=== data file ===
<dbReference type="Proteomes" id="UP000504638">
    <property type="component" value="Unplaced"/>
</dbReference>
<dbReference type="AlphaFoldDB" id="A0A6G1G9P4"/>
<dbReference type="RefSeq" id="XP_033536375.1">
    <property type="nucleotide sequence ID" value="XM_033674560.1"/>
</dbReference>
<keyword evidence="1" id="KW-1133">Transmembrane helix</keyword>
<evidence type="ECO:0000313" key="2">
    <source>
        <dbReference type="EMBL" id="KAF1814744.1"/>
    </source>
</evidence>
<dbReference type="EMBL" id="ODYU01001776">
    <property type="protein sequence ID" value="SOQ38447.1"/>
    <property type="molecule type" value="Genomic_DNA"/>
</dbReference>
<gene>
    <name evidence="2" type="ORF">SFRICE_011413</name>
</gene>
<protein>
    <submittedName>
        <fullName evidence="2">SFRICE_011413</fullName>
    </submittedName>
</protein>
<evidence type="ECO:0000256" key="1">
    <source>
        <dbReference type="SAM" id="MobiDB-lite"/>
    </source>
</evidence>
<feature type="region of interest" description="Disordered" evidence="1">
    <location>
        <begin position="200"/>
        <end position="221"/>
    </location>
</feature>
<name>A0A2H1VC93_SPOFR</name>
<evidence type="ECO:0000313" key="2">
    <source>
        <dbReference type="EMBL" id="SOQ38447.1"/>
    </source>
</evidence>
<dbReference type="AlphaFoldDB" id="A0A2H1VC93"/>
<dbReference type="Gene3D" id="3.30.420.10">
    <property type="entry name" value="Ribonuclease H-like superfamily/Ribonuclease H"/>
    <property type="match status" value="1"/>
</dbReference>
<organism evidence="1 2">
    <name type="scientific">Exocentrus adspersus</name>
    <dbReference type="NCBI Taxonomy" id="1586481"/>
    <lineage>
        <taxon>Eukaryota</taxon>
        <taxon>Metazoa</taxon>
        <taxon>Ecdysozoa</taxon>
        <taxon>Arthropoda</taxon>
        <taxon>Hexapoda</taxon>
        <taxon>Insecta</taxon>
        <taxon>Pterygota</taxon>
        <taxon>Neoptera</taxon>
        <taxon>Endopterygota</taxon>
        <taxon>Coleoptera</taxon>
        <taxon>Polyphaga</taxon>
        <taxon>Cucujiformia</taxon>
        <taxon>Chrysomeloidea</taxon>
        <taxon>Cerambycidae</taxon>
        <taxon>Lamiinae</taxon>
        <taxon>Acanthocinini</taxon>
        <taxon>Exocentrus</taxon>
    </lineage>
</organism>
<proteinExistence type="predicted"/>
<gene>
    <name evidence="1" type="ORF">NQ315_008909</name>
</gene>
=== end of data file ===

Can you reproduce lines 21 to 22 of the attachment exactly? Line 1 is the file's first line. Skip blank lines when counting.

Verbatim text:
<protein>
    <submittedName>